The cases allowing relief to an infant for injuries incurred in its previable state make it clear that a defendant may be held liable to a person whose existence was not apparent at the time of his act. We therefore find it illogical to bar relief for an act done prior to conception where the defendant would be liable for this same conduct had the child, unbeknownst to him, been conceived prior to his act. We believe that there is a right to be born free from prenatal injuries foreseeably caused by a breach of duty to the child's mother.
The extension of duty in such a case is further supported by sound policy considerations. Medical science *358 has developed various techniques which can mitigate or, in some cases, totally alleviate a child's prenatal harm. In light of these substantial medical advances it seems to us that sound social policy requires the extension of duty in this case.
The defendants assert that the need for an end to responsibility, short of perpetual liability for a single wrongful act, dictates that a duty for preconception torts not be imposed. They raise the specter of successive generations of plaintiffs complaining against a single defendant for harm caused by genetic damage done an ancestor in a nuclear accident. While we are aware that there may be similar potential for perpetual claims arising from chemical accident or long-term radiation exposure (see Comment, Radiation and Preconception Injuries: Some Interesting Problems in Tort Law, 28 Sw. L.J. 414 (1974)), the case at bar is clearly distinguishable. The damage alleged is not, by its nature, self-perpetuating, nor is the plaintiff a remote descendant. We feel confident that when such a case is presented, the judiciary will effectively exercise its traditional role of drawing rational distinctions, consonant with current perceptions of justice, between harms which are compensable and those which are not.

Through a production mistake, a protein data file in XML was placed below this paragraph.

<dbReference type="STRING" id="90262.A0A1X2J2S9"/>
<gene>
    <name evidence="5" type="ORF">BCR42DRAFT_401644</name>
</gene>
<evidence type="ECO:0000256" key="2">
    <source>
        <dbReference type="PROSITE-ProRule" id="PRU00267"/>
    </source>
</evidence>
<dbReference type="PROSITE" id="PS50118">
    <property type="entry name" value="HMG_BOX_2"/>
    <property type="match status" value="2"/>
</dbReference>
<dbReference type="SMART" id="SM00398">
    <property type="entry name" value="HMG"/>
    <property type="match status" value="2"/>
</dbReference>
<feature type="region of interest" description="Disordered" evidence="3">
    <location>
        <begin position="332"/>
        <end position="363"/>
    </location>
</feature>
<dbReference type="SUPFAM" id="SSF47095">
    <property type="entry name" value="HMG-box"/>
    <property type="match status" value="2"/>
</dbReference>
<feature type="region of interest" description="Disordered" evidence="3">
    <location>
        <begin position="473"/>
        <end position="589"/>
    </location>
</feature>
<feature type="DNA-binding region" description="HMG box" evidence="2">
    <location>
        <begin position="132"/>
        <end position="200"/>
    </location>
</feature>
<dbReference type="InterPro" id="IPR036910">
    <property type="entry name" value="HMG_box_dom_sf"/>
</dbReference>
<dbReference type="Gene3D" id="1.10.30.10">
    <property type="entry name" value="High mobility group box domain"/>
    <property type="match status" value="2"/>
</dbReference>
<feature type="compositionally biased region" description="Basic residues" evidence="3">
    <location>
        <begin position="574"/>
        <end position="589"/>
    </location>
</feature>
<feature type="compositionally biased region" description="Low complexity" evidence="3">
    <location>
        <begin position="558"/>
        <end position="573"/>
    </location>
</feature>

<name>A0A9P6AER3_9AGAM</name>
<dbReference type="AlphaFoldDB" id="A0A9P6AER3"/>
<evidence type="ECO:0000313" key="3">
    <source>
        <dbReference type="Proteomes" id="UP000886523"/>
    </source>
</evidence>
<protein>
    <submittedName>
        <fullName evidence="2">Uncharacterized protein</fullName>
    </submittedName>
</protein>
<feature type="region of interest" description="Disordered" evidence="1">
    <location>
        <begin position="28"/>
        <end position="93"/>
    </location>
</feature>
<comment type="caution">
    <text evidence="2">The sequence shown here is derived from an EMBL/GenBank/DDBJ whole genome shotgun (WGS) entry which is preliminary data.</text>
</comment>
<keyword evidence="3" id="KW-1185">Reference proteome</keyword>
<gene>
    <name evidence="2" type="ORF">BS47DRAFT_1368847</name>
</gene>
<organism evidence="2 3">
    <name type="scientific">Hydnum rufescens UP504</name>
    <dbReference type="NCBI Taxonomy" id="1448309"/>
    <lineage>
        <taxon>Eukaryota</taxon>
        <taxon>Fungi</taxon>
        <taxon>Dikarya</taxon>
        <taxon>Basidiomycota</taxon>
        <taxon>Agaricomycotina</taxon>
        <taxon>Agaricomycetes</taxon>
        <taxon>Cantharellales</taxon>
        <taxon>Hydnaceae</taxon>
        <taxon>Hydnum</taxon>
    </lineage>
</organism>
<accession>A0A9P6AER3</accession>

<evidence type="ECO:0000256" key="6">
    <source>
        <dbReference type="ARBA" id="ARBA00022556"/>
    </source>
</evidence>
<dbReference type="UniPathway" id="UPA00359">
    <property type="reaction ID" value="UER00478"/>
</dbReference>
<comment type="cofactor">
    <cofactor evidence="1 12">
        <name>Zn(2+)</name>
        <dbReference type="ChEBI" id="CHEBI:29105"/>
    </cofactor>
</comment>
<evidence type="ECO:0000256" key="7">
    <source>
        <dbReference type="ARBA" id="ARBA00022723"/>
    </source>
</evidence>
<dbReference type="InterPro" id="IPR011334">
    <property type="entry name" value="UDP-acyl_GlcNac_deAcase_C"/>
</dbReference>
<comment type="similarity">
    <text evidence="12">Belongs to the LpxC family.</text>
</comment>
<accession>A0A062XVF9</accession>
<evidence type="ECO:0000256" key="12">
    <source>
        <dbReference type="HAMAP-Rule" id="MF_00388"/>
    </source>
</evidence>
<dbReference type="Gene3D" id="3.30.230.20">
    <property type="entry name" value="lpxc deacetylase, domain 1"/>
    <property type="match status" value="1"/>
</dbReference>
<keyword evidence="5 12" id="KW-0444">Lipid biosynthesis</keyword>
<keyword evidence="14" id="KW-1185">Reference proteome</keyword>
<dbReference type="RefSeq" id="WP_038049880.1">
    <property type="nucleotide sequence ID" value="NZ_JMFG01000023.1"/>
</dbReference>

The problem of defending stale claims is also asserted by defendants. They remind us that it is possible that a woman, herself a child when injured by the tortfeasor, could late in life bear an injured child, and that this child, under the present statute of limitations, could wait until majority to bring suit. We think the likelihood of these circumstances occurring is not sufficient reason to bar all suits for reasonably foreseeable injury from preconception torts. Furthermore, the potential for a stale claim is inherent in the extended statute of limitations for a minor's personal injury action and in our adoption of the discovery rule in certain areas. (See Tom Olesker's Exciting World of Fashion, Inc. v. Dun & Bradstreet, Inc. (1975), *359 61 Ill. 2d 129; Berry v. G.D. Searle & Co. (1974), 56 Ill. 2d 548; Lipsey v. Michael Reese Hospital (1970), 46 Ill. 2d 32; Williams v. Brown Manufacturing Co. (1970), 45 Ill. 2d 418; Rozny v. Marnul (1969), 43 Ill. 2d 54.) The persuasiveness of defendants' argument further loses force where, as here, suit is brought on behalf of the minor plaintiff shortly after birth.